Sunday, February 12, 2012


SOL OCCAXUS (Sunset) Monday, 19 September, 2011

CREPUSCULUM (Evening Twilight)

I. Friday, 23 September, 2011
II. Thursday, 29 September, 2011
III. Thursday, 29 September, 2011
IV. Sunday, 16 October, 2011

VESPER (Evening Dusk)

I. Sunday, 23 October, 2011
II. Sunday, 30 October, 2011
III. Wednesday, 9 November, 2011
IV. Monday, 14 November, 2011
V. Monday, 14 November, 2011

CONCUBIUM (First Sleep – Coitus – Rest)

I. Thursday, 17 November 2011
II. Sunday, 20 November, 2011
III. Friday, 25 November, 2011
IV. Thursday, 1 December, 2011
V. Thursday, 1 December, 2011
VI. Thursday, 8 December, 2011
VII. Sunday, 11 December, 2011


I. Sunday, 1 January, 2012
II. Thursday, 5 January, 2012
III. Saturday, 7 January, 2012
IV. Monday, 16 January, 2012
V. Sunday, 29 January, 2012
VI. Sunday, 29 January, 2012
VII. Friday, 3 February, 2012
VIII. Friday, 3 February, 2012


I. Sunday, 12 February, 2012

MATUTINUM (Dawn Goddess)

DILUCULUM (Dawn Twilight)

SOLI ORTUS (Sunrise)



The hotel lobby, at that early hour, was deserted except for the dark-glassed and short-haired men of General Arnold’s extraction team. Impatient to get away they had dragged Michael Mara to his room, forced him into the shower, helped him pack and brought him back down to the lobby where a sleepy Pedro, the night porter, emerged from the reception office and walked unsteadily to the counter. “Doctor Mara. You were missing. Everyone in the hotel was worried. We notified the police,” Pedro said as he looked at the dark-suited men standing in the lobby.
“I want to check out, Pedro. I need my bill please,” Michael said.
Pedro looked at his watch and then up at the lobby clock to confirm his discomfort. “But it is only twenty minutes after seven, in the morning!”
“I know Pedro, but I have to go. It’s urgent.”
“I am sorry, Doctor Mara, but the receptionist does not start until eight. I am not allowed. You will have to wait.”
Karl – the extraction team leader had reluctantly given his first name to Michael – pushed Michael aside and launched into a tirade in Spanish, most of which he couldn’t understand. In the end he didn’t need to, as the impact on the hapless night porter was obvious and by the time Karl had vented his fury, Pedro was quivering. He agreed to get the receptionist to forward the account to the Hoxygene office. Michael felt sorry for him, and opening his wallet extracted enough for a more than generous tip.
“Thank you, Doctor Mara.” Pedro glared at Karl. “Are you, ok?”
“Yes. These are friends.”
The porter raised his eyebrows. “I hope you have a good trip. Please come back and stay with us again.”
“I certainly will, Pedro. Thank you.”
“Doctor Mara. We need to go, now!” Karl pulled at Michael’s arm.
Michael followed him out of the lobby while one of the detail reluctantly carried his hastily packed luggage.
“Oh, Doctor Mara. Wait please!” Pedro shouted as he rushed from behind the counter. He held out an envelope for Michael to take. “This arrived for you late last night. I was going to give it to the police today.”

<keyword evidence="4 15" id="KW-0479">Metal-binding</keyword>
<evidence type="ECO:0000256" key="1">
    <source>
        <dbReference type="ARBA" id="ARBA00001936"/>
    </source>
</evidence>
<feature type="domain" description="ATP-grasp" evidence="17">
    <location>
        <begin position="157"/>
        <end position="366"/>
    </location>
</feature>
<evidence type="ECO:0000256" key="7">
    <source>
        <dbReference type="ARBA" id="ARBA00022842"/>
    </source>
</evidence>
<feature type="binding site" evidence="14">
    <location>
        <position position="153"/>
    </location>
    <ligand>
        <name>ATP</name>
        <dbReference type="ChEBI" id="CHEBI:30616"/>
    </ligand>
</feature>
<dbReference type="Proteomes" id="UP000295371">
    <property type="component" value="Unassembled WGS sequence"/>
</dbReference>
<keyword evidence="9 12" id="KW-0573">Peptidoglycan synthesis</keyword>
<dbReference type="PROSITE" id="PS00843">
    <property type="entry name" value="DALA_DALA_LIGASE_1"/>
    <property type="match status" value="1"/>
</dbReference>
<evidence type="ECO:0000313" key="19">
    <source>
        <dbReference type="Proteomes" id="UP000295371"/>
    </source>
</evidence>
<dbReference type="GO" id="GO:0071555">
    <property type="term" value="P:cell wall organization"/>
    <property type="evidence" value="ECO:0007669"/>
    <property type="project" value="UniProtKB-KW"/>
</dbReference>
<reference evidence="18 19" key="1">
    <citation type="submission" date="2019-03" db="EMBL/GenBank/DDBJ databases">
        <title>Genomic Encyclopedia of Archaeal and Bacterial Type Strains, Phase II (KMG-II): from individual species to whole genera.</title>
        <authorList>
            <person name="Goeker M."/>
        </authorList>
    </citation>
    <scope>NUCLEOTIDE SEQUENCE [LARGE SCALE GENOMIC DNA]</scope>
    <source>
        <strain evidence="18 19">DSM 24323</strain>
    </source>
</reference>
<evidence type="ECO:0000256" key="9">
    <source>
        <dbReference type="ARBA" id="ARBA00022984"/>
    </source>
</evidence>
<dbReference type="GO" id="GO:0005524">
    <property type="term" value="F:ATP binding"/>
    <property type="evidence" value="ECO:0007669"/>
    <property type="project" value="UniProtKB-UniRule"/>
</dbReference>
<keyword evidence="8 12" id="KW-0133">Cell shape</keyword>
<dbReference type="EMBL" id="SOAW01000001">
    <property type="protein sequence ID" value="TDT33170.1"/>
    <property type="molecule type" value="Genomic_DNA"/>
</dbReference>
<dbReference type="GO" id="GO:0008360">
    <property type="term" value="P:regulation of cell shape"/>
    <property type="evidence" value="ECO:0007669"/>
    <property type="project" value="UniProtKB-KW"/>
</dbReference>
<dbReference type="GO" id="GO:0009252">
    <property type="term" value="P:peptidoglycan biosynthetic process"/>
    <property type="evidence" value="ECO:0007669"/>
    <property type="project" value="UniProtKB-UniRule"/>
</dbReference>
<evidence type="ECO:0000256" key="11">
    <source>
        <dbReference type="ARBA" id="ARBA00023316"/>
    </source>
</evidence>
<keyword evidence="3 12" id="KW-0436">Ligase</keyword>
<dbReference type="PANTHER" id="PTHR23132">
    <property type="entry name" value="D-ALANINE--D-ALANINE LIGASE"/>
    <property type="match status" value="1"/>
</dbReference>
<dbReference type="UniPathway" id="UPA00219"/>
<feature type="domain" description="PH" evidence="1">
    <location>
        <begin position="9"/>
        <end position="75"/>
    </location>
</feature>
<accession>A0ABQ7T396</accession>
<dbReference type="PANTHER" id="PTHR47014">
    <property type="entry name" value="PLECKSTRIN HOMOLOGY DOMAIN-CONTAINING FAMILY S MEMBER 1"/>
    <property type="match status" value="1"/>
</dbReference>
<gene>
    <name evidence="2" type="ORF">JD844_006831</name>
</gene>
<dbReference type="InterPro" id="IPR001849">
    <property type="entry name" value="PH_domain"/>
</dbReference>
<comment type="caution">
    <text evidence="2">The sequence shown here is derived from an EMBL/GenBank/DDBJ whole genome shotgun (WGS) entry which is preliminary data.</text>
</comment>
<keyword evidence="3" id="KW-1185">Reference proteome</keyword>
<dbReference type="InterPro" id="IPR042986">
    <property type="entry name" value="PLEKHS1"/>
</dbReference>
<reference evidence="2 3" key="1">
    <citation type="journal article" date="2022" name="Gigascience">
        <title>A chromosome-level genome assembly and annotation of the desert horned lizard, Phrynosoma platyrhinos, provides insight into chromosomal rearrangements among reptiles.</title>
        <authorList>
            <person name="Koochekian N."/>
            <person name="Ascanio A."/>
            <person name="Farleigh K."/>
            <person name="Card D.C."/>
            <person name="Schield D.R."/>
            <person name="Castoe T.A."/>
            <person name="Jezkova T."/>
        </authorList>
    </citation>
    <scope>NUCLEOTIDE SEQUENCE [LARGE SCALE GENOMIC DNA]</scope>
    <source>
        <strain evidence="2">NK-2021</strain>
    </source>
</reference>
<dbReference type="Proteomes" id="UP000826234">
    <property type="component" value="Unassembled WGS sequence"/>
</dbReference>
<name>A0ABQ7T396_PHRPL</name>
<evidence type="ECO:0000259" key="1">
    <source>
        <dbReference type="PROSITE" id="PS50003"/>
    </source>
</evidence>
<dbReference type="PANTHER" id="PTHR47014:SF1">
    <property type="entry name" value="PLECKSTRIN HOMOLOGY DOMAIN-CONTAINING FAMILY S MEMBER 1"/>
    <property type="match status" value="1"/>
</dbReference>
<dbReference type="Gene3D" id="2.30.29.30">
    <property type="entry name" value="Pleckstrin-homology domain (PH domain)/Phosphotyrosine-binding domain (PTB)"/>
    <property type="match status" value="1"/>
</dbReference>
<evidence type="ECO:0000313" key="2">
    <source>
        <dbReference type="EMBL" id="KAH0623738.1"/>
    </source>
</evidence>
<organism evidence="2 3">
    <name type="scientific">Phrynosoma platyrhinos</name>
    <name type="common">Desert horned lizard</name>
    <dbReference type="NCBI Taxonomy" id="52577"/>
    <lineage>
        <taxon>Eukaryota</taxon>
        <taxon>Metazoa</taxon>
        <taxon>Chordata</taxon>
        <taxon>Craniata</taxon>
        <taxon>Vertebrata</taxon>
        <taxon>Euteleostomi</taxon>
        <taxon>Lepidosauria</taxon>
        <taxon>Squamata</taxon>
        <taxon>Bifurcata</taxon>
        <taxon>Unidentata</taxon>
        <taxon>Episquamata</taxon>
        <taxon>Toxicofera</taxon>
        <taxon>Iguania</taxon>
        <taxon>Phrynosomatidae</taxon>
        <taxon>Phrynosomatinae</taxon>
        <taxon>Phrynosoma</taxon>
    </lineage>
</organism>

“Thank you,” Michael said as he took the envelope from him and inspected it. Only his name, written in fine calligraphic style, appeared on the surface.
“Also,” Pedro said hastily. “Your wife telephoned two nights ago, twice in fact, about five o’clock in the morning. She sounded very upset when you were not in your room. I told her you might be away walking in the mountains. I think the police were going to try and contact her through your embassy in Madrid.”
“Thank you, Pedro.” Michael put the envelope in my inside pocket. “Did she leave a message? My wife.”
“She just said she would be back in Los Angeles in the late afternoon. You are to contact her at home.”
“Thanks again, Pedro. Good bye.”

The extraction team brusquely ushered him into a large black Volvo sedan with darkened glass windows and Michael was left seated alone in the back seat with just the driver and one other agent in the passenger seat. He watched as the agent retrieved a machine pistol, which he then lay across his lap, one finger hovering near the trigger mechanism. The driver looked back at Michael, before turning to his compatriot. “Point that hardware the other way, Dave. I’ve no fucking desire to be the unlucky victim of friendly fire caused by a Spanish pothole,” he said before he checked his rear-view mirrors and began to pull out. The remainder of the agents, had got into two further cars with blacked-out windows, one in front and one behind the Volvo and with a screech of tyres they all drove off at high speed in convoy.
Michael reached into his pocket and retrieved the envelope that Pedro had given him. I opened it, extracted and unfolded the letter, and began to read:

‘Dear Michael,
By the time you read this I will probably be already . . . ’

“Stop the car!” Michael suddenly shouted.
“What’s up, Doc?” Dave, the agent in the passenger seat, turned around and asked. “Jesus, Doctor Mara. You look like death.”
Michael hand shook uncontrollably and the letter flapped like a trapped butterfly. “I need to puke. Stop the car!
There was burst of radio chatter and the Volvo slowed to a halt near a small area of shrubbery. Michael pushed out the door and even before he could exit the car he began retching viciously. He forced himself out onto the roadway, to the margin of the baking asphalt. After expelling what little was in his stomach he rested there, bent-double and sucked in air for a few minutes until he slowly straightened and returned to the car. As he approached, the front passenger’s window wound down and Dave the front passenger agent’s face peered out. “Are you ok?” he asked with a genuine concern.
“Yes. We have to make a stop. It’s vital,” Michael answered as he wiped his mouth with the back of a sleeve.
“No can do, Doctor Mara. Our orders –”
“Fuck Arnold's orders, Dave. We either make the stop or you leave me here. Dead or alive I don’t care.” There was another clatter of radio talk. The van backed up and Karl came storming across to where he stood. Michael gave him Alonzo’s address, adding the same ultimatum.
“Very well,” the lead agent agreed reluctantly. “Ten minutes tops! Do you understand?”